They are sustaining a model of energy transition that has already shown itself to be incapable of meeting climate targets. In so doing, these companies have not just gone over to the political dark side, they helped design it.
By “me first” behavior, I presume Sweeny is referring to game strategies aimed at achieving the best outcome for the player as first priority, even if it’s detrimental to the community as a whole. Not all corporations operate that way -- and indeed it's not even a formal part of ideological capitalism -- it does generally hold for the aggressive profit-seeking corporations we've come to associate with capitalism.
Lest one dismiss this as just anti-capitalist and anti-renewables rhetoric from a lefty academic, Sweeny continues with documented statistics from respected sources that are pro-renewables. The statistics support his suggestion that the supposed contest between dirty and clean energy companies is a “phony war”:
.. From 2009 to 2019, global energy demand grew over 20 percent. Roughly 75 percent of this demand was met by energy sources other than wind or solar. In 2019, wind contributed just over 6 percent of the world’s electricity, and solar just 2.8 percent. What we are witnessing is not an energy transition, but an energy expansion. More fossil fuels are being burned today than ever before, and emissions in 2019 were at record levels.
.. like capitalist enterprises everywhere, energy companies—“green” or not—have a deep affection for steadily rising consumption. This perhaps explains why wind and solar companies have not used their political influence to fight for an aggressive approach to energy efficiency or conservation.
There is even a blurring of the lines between the two camps, with major oil companies investing heavily in renewable energy. As Sweeny notes, rising demand presents opportunities to make money in both renewables and fossil fuels.
The heart of the matter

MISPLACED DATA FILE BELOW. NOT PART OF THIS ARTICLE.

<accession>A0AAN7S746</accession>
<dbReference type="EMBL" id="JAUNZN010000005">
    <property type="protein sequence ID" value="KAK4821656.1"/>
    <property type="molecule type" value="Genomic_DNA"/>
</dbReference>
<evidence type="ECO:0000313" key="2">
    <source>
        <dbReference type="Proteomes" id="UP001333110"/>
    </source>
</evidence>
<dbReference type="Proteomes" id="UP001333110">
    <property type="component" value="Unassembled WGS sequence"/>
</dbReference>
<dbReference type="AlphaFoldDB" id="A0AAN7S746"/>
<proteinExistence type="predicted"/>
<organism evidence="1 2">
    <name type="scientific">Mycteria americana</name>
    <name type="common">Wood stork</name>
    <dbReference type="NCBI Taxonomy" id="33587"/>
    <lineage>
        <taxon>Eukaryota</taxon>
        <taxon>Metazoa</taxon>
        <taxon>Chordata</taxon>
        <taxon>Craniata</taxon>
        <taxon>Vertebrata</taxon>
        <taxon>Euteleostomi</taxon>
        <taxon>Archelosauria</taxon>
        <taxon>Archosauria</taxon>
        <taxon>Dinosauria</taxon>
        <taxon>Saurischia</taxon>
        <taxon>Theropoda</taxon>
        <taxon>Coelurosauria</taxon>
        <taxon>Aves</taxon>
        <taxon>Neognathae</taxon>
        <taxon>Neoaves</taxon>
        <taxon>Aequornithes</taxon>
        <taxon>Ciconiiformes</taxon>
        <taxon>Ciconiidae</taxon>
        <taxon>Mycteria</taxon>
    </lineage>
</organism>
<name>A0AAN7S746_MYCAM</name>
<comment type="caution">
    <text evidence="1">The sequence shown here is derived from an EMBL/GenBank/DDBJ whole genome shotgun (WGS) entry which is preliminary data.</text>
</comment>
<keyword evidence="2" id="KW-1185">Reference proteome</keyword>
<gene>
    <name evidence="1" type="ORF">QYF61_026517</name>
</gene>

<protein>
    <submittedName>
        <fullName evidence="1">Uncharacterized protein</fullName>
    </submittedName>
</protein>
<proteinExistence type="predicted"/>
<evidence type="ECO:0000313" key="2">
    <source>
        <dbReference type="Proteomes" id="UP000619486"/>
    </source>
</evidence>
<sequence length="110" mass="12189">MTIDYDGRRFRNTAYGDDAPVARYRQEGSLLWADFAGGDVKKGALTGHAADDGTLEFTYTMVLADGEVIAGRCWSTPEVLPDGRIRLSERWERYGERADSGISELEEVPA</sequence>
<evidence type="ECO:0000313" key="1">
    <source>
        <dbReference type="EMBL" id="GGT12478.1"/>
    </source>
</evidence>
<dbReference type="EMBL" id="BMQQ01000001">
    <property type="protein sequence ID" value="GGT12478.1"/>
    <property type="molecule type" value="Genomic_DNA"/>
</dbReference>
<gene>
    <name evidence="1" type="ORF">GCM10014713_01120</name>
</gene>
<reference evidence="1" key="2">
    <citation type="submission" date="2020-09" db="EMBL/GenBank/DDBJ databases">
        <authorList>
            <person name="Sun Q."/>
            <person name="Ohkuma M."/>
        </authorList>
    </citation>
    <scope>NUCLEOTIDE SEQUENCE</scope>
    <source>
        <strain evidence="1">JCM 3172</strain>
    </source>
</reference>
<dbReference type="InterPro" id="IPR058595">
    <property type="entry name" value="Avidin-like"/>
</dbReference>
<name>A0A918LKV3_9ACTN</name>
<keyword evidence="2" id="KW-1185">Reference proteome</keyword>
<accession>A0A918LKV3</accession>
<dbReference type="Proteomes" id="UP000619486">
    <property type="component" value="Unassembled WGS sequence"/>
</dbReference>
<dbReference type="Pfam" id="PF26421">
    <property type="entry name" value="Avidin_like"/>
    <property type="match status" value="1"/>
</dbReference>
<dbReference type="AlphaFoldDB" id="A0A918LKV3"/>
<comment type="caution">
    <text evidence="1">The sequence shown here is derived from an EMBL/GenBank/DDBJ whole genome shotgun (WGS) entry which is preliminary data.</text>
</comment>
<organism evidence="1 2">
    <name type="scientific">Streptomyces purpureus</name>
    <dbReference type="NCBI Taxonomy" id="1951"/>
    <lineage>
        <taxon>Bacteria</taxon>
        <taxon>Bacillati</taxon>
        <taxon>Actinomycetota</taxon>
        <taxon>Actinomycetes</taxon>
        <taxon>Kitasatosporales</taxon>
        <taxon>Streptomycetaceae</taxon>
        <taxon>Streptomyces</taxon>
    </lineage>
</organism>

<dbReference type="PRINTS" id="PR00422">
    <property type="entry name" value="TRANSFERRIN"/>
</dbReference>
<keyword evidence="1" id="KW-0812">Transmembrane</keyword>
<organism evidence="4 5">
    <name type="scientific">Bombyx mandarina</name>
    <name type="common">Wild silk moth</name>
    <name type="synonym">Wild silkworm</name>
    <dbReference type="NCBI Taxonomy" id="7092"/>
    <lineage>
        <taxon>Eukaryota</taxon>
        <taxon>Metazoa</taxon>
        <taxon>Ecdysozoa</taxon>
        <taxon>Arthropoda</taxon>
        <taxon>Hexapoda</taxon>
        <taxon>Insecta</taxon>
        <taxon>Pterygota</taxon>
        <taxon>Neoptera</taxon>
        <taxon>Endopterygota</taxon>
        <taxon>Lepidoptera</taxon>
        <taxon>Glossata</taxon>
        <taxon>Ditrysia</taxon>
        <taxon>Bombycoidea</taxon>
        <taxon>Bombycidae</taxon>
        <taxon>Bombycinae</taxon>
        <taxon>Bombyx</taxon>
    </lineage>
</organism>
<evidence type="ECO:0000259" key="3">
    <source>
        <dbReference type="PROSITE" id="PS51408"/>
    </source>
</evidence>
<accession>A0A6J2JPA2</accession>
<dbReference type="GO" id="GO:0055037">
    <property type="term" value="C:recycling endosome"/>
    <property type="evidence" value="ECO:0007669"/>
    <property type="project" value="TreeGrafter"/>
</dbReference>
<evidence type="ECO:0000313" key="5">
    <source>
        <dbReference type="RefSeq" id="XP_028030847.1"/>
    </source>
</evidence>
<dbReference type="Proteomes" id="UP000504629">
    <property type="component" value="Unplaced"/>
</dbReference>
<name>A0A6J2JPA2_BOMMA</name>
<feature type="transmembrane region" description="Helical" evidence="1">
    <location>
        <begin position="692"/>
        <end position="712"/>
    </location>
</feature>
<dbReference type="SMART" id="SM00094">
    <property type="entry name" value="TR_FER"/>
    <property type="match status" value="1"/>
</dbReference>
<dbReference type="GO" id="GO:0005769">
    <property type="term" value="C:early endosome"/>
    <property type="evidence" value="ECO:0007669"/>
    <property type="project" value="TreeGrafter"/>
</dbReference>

We’re approaching the key institutional issue that led me to conclude that the dream of “100% renewables”, as conceived today, is a dangerous chimera. Once again, I’ll crib from Sweeny’s words, in a section he labels Not Enough for the Climate, Too Much for the Market:
Although mostly absent from the public discourse on renewables, the fact is that the scale of production required to meet climate targets is physically beyond the capacity of the handful of countries and companies that currently dominate the renewables sector.
The recent advances of wind and solar need to be viewed against the decarbonization challenge. Noting that eighty-two gigawatts (GW) of new wind capacity came online in 2020, the Global Wind Energy Council (GWEC) recently stated, “We need to be installing around 180 GW per year to get to where we need to be [to reach the Paris Agreement climate targets]. Every year we fall short, the mountain to climb gets higher.” ..
The challenge of climbing that mountain is exacerbated by the fact that, according to the GWEC (Global Wind Energy Council) 743 GW of wind power capacity will either be decommissioned or will need to be repowered (blades, hubs, generators, and gearboxes replaced) well before 2050. Sweeny continues:
Europe is home to nearly 12,000 wind turbines expected to be decommissioned by 2024. IRENA estimates that, to meet 25 percent of electricity demand by 2050, more than 8,500 GW of solar PV would need to be installed, which is more than seventeen times today’s capacity (512 GW).
If these estimates are even remotely accurate, then annual levels of net deployment of wind and solar energy will need to be four times higher than they are currently, starting immediately, for thirty consecutive years until 2050. In a 2017 paper, energy experts Thomas Poulsen and Rasmus Lema concluded, “There is a massive shortfall in current industrial capacity to meet an output of this scale.”
Now the kicker:
From a capitalist perspective, however, there is no “massive shortfall” in capacity; rather, there is a surplus. This situation draws attention to how climate targets are completely incompatible with the profit-focused framework. ..
He’s right. There is at once a massive shortfall in industrial capacity to meet the production volume for new wind and solar at the levels needed to reach net zero by 2050, yet a surplus in capacity for the levels that are actually getting deployed. New wind and solar certainly are being added, but for the most part, it’s only at the rate at which growth of the electricity market makes it profitable. The level of investment is a fraction of what’s needed if wind and solar are to fully replace generation from fossil fuels.